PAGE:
Upsurge in youth violence

“Societal breakdown and moral decay are major contributing factors,” complained Canon Sylvester Taylor, a Caribbean priest and Rector of St. Barnabas Episcopal Church in Brooklyn’s East New York community.

“Killing fields,” was the way New York State Senator John Sampson, one of the most influential lawmakers in Albany, the state capital, described the picture.

The two public figures were reacting to the escalating gun violence in the City that has so unnerved New Yorkers that they are demanding quick police action.

But what also worries people in the City with links to Caribbean nations is the fact that some of the young perpetrators of the violence often end up in the island-nations when they are deported as criminal aliens. Their deportation in turn may be causing an upsurge in crime in the Caribbean.

“There is cause for concern about the impact on New York City and the Caribbean,” said New York State Senator Kevin Parker, who represents a largely West Indian area in Brooklyn. In addition to the problems in the City, he also had in mind the deportations of a large number of criminal aliens to the Caribbean.

Statistics tell a grim story. In the week of October 11-17, the number of gunshot victims across the City skyrocketed to 56, up from 22 in the same week last year, a jump of more than 150 percent. The next week, the tally of people shot also went up, reaching 22 as compared with 17 in the same period in 2010. So far this year, 23 murders were committed in the area patrolled by police officers in Brooklyn’s 73rd Precinct where the Norton killing occurred and 21 registered in the 75th Precinct, which covers the area in which Canon Taylor’s church is located. Thousands of West Indians live in those communities, the vast majority of them hard-working and law-abiding residents. It’s in that area too where a West Indian teenager lost her life several weeks ago in front of an apartment building when the driver of a car was shot and he lost control of his car which then careened into the girl, killing her on the spot.

“Our streets have become a killing field for gun crazy people who are not the least bit concerned for the safety of innocent bystanders likely to be caught in the murderous crossfire,” warned Sampson, the minority leader in the State’s upper chamber. That’s precisely what happened recently when Zurana Horton, a 34-year-old mother of 13 children was murdered by thugs shooting wildly from a rooftop on Pitkin Avenue in the Brownsville section of Brooklyn. Horton was killed as she tried to shield elementary and middle school children from the shooting spree which occurred less than two miles away from Canon Taylor’s church. An 18-year-old gang member, Andrew Lopez, who was charged with Horton’s killing, allegedly confessed, saying he didn’t intend to kill the woman but was shooting at members of a rival gang. Another youth, Jonathan Carrasquillo, 22, has also been charged in connection with the crime. “Our congregation at St. Barnabas hasn’t been touched directly by the violence. But it just goes to show that it can strike at any moment,” asserted Canon Taylor, who studied theology after coming to New York. “This needs attention from all segments of society. We are living in a ‘me me me’ type of society. Many of our young people tend to think that what they want they should have now without any sacrifice on their part. Many of the parents often work two and three jobs to give children whatever they want but they don’t impose the kind of discipline that’s necessary in the home. As a society, we need to bring people together to share experiences and find solutions to what’s happening.”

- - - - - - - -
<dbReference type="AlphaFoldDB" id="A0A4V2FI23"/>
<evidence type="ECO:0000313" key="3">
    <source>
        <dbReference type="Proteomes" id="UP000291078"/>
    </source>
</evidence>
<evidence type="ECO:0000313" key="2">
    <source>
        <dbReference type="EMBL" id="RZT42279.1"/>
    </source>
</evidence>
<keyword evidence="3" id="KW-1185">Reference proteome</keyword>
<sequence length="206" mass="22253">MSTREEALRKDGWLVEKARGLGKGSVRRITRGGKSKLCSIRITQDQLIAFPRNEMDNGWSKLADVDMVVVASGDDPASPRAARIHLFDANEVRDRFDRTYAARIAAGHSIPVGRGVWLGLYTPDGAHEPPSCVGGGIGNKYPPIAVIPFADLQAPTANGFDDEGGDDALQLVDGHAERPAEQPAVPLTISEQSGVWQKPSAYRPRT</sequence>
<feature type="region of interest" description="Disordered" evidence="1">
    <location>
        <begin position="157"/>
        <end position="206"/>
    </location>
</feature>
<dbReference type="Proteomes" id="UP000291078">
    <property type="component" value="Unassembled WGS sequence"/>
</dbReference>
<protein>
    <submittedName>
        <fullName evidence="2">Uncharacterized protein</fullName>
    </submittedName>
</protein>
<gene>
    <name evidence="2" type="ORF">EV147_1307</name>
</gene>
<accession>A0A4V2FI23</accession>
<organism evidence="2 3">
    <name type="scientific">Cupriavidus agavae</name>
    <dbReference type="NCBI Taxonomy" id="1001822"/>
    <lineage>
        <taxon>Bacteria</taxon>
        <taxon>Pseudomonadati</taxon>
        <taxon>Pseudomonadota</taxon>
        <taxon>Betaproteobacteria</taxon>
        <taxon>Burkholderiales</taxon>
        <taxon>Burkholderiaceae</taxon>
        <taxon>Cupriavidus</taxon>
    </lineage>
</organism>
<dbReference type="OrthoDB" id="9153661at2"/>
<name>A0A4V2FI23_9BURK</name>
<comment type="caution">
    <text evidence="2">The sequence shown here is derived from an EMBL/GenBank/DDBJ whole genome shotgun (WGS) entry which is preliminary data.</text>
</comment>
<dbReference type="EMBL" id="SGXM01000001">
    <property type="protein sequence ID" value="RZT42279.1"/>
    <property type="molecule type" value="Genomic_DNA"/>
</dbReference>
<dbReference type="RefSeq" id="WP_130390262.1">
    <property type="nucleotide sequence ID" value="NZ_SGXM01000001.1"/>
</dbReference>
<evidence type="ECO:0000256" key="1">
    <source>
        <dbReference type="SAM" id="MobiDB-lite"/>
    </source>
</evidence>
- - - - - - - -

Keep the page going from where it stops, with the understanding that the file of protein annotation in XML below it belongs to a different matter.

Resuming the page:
He thinks parents hold a key to the solution because much of what has gone wrong, he said, could be traced to the home.

“Far too many parents aren’t providing the moral and spiritual guidance their children need. Some don’t attend church services and therefore their children don’t either,” he charged.

Assemblyman Nick Perry, Assistant Majority Leader in the legislature, who represents a largely West Indian district of East Flatbush in Brooklyn, has also condemned the violence and the killings and he is trying to do exactly what Canon Taylor and others are demanding.

With the economy the way it is, there is a lot of economic hardship and frustration among the youth looking for jobs but can’t find them. These factors are contributing to the violence,” said Perry, a Jamaican-born lawmaker. “We in East Flatbush are trying to act as a community to reduce it but more needs to be done.” Like Assemblyman Perry, Senator Sampson, who has strong family ties to Guyana, puts much of the blame on the prevalence of guns in the City. “There are too many guns in our neighborhood.” Selmon Walters, St. Vincent’s Consul-General in the City, told a meeting of small business owners in Brooklyn who attended a workshop sponsored recently by the Caribbean American Chamber of Commerce and Industry at Borough Hall that he was concerned about the criminal deportees returning to the Caribbean and contributing to the problems there. “Many of the young men are being sent to prison and on their release are being deported,” Walters said. “We are eseeing it across the Caribbean. Many of them don’t have family ties to the Caribbean and when they get back there, end up turning to a life of crime. Some of the parents must accept responsibility because they are failing to raise their children to avoid criminal behavior. The numbers are growing and it is cause for real concern.”

The Dominican Republic, Jamaica, Haiti, Guyana, Trinidad and Tobago and Barbados, in that order, absorb most of the criminal deportees.

Bishop Cecil Riley and several Baptist and evangelical religious leaders have been in the forefront of the campaign to reduce the violence in Brooklyn.

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